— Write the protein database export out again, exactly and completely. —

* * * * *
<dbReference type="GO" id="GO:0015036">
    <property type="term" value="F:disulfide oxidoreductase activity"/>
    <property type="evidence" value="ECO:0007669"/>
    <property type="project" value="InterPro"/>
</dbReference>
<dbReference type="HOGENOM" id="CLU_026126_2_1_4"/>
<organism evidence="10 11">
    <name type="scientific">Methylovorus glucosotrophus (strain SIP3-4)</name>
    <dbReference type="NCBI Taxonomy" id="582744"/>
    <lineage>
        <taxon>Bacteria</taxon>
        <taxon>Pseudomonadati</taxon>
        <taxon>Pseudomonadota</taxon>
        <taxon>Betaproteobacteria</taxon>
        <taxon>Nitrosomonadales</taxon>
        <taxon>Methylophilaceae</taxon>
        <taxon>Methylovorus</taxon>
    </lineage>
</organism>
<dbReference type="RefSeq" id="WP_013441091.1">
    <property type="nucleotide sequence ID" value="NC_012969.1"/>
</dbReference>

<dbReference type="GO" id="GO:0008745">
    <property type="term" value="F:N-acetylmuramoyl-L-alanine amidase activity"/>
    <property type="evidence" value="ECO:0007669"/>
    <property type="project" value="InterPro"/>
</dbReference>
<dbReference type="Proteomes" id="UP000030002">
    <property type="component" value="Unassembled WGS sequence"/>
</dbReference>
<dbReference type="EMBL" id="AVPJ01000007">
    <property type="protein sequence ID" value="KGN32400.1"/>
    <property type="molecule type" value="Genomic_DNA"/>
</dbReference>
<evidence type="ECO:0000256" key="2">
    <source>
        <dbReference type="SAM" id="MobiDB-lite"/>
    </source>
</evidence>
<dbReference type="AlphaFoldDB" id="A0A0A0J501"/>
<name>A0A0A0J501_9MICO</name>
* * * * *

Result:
<dbReference type="GO" id="GO:0015036">
    <property type="term" value="F:disulfide oxidoreductase activity"/>
    <property type="evidence" value="ECO:0007669"/>
    <property type="project" value="InterPro"/>
</dbReference>
<dbReference type="HOGENOM" id="CLU_026126_2_1_4"/>
<organism evidence="10 11">
    <name type="scientific">Methylovorus glucosotrophus (strain SIP3-4)</name>
    <dbReference type="NCBI Taxonomy" id="582744"/>
    <lineage>
        <taxon>Bacteria</taxon>
        <taxon>Pseudomonadati</taxon>
        <taxon>Pseudomonadota</taxon>
        <taxon>Betaproteobacteria</taxon>
        <taxon>Nitrosomonadales</taxon>
        <taxon>Methylophilaceae</taxon>
        <taxon>Methylovorus</taxon>
    </lineage>
</organism>
<dbReference type="RefSeq" id="WP_013441091.1">
    <property type="nucleotide sequence ID" value="NC_012969.1"/>
</dbReference>

<dbReference type="GO" id="GO:0008745">
    <property type="term" value="F:N-acetylmuramoyl-L-alanine amidase activity"/>
    <property type="evidence" value="ECO:0007669"/>
    <property type="project" value="InterPro"/>
</dbReference>
<dbReference type="Proteomes" id="UP000030002">
    <property type="component" value="Unassembled WGS sequence"/>
</dbReference>
<dbReference type="EMBL" id="AVPJ01000007">
    <property type="protein sequence ID" value="KGN32400.1"/>
    <property type="molecule type" value="Genomic_DNA"/>
</dbReference>
<evidence type="ECO:0000256" key="2">
    <source>
        <dbReference type="SAM" id="MobiDB-lite"/>
    </source>
</evidence>
<dbReference type="AlphaFoldDB" id="A0A0A0J501"/>
<name>A0A0A0J501_9MICO</name>